WB Laws Decisions
The WB Laws Committee (LC) occasionally receives, from WB Member National Authorities (MNAs), enquiries asking for decisions on various aspects of the Laws of the Sport of Bowls – such as clarification on the intent of, and guidance on, the interpretation of a specific law. Where these enquiries are considered to be of general interest, the enquiry and accompanying LC decision has been included in this section of the WB website.
Details of the current edition of the Laws of the Sport of Bowls can be found in the Laws of the Sport section of the World Bowls website. The LC has decided that the LC’s decisions on MNAs’ enquiries relating to the Laws which pre-date the current edition should continue to be shown in this section if the wording of the law in question has not changed in the current edition. The law numbers on the original enquiries, however, have been revised to reflect those in the current edition.
- October 2020 – Laws Committee Guidance on the Use of Laser Measures
- August 2020 – Bowls England – Law 33 Leaving the green in relation to players with Disability
- March 2020 – Bowls South Africa – Position of player on the mat before delivery
- November 2019 – Laws Committee Clarification – Law 17.2.5 Dead or Live Bowl
- October 2019 – Bowls USA – Various
- May 2019 – Laws Committee Clarification – Electronic Devices
- September 2018 – Bowls Scotland – Disputed Toucher
- February 2018 – Bowls Scotland – Law 33 Leaving the Green
- July 2016 – Laws Committee Clarification – Law 23.3 Measuring
- April 2016 – Bowls USA – Laws 29.1 & 29.4 – Playing out of turn
- November 2015 – Bowls USA – Use of Headphones
- May 2015 – Bowls Japan – Laws 17.2 Delivery of a Bowl
- June 2012 – Bowls Australia – Law 126.96.36.199 Substitutes
- May 2012 – Scottish Bowls Umpring Committee – D3 Stamping of Bowls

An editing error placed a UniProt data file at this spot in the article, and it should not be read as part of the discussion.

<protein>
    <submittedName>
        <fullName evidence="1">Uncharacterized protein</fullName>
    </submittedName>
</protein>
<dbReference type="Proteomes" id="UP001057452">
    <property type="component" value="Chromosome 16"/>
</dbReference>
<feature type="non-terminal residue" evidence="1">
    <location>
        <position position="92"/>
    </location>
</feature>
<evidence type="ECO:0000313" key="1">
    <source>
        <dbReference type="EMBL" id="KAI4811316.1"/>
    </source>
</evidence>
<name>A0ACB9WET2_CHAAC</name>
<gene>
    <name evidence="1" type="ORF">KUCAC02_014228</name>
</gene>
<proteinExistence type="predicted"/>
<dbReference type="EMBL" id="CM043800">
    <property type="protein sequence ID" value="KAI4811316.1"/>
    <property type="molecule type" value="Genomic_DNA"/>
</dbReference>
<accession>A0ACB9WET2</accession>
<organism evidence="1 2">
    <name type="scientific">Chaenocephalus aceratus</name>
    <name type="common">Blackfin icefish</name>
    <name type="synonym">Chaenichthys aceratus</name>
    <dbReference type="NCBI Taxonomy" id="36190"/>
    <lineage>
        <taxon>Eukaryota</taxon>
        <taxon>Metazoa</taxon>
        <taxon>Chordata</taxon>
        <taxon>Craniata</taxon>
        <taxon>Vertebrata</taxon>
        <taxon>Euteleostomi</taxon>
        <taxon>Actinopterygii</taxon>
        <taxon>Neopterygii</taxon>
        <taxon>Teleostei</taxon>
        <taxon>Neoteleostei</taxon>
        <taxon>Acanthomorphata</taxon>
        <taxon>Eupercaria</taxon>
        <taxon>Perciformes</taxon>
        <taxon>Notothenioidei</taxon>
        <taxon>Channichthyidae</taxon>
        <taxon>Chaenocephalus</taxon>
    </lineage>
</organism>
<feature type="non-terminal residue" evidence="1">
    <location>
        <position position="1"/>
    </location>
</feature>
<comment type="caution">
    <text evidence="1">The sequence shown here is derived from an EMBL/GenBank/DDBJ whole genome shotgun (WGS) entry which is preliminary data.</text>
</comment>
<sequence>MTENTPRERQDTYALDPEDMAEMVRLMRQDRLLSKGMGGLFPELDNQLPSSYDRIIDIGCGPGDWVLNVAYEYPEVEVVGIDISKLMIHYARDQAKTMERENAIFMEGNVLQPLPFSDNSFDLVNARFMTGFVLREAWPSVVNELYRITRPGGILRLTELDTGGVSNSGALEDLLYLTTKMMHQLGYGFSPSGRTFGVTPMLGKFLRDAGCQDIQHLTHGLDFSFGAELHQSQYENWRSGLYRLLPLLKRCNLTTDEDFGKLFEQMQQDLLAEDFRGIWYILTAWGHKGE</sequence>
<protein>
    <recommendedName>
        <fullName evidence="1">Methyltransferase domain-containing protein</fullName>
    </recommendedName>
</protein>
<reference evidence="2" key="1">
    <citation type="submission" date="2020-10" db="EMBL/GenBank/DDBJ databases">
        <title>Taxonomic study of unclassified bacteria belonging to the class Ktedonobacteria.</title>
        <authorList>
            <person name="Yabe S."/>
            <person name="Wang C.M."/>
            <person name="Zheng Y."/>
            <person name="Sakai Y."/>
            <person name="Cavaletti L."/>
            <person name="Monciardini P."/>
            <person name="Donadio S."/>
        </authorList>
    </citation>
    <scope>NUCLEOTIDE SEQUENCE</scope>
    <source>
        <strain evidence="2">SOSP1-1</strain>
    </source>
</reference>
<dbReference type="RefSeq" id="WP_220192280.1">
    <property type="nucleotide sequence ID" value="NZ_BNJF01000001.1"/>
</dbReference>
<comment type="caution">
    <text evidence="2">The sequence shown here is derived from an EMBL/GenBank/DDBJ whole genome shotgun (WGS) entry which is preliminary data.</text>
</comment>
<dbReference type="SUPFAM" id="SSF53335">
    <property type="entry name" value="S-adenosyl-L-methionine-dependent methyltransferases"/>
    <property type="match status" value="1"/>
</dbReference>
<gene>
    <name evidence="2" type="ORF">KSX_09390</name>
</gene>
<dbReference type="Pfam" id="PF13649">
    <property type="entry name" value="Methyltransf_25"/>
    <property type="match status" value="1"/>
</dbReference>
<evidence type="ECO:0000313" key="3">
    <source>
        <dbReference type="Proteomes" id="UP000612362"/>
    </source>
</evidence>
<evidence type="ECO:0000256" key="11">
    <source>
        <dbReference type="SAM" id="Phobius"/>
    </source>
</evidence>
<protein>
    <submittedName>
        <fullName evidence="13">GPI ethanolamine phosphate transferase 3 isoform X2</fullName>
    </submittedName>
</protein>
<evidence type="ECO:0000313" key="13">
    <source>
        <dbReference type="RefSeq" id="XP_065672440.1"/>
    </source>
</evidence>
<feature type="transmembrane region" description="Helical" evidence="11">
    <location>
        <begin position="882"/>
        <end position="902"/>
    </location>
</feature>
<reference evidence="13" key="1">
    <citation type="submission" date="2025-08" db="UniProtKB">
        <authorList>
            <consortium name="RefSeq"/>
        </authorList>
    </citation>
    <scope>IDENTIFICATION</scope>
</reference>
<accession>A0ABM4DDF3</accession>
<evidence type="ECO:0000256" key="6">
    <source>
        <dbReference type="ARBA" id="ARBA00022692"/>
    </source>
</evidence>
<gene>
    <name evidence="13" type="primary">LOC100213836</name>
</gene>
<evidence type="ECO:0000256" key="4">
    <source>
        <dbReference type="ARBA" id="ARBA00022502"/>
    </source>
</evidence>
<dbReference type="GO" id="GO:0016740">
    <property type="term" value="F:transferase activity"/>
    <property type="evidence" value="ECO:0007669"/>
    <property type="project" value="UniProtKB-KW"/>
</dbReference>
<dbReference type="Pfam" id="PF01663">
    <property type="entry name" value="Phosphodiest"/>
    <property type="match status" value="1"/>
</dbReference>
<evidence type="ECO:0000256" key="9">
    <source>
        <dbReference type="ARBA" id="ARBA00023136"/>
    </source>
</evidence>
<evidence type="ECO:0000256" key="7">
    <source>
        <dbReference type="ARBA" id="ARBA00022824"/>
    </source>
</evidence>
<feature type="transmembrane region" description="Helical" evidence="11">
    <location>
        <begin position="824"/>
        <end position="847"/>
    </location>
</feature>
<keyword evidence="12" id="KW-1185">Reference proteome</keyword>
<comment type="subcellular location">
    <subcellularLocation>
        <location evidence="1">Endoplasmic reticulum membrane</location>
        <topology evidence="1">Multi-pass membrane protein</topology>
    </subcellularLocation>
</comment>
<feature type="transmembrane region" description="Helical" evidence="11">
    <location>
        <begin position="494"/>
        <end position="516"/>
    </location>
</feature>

- March 2012 – USA LBA – Laws 29.1 & 29.4 – Playing out of turn
- June 2011 – Bowls England – Law 3 Drawing for Rinks
- April 2011 – Bowls New Zealand – Law 32.1 & 55.3.4 Stopping a Game
October 2020 – Laws Committee Guidance on the Use of Laser Measures
New measuring devices appear on the marketplace on a regular basis. Several models of laser measures have recently been introduced for use in lawn bowls. These devices have been designed by incorporating third-party laser measuring devices into a patented assembly, with components, which adapts them for use on a bowling green to measure for shot bowls.
World Bowls is working continuously to assist and encourage the development of the sport, and this includes the adoption of technological innovations that will assist players and officials. The World Bowls Laws Committee does not need to give permission for new measuring devices (each MNA has this authority), but the LC will comment if they do not comply with the Laws of the Sport.
The LC recently evaluated some of the new laser measures and has determined that it is appropriate to issue some guidance to MNAs and bowlers on their use. This guidance is intended to inform bowlers and bowls administrators of some considerations that should be given when assessing laser measures for domestic use, and to describe some limitations on their use, without commenting on any specific model.
The LC initially evaluated the prototype for a new laser measure in 2015. At the completion of this review process, the LC approved the measure for domestic use. This assisted the manufacturer with refining the design and commencing production of the measure, and it enabled MNAs to consider adoption of the laser measure for domestic use. Approval of this device was based on three principles: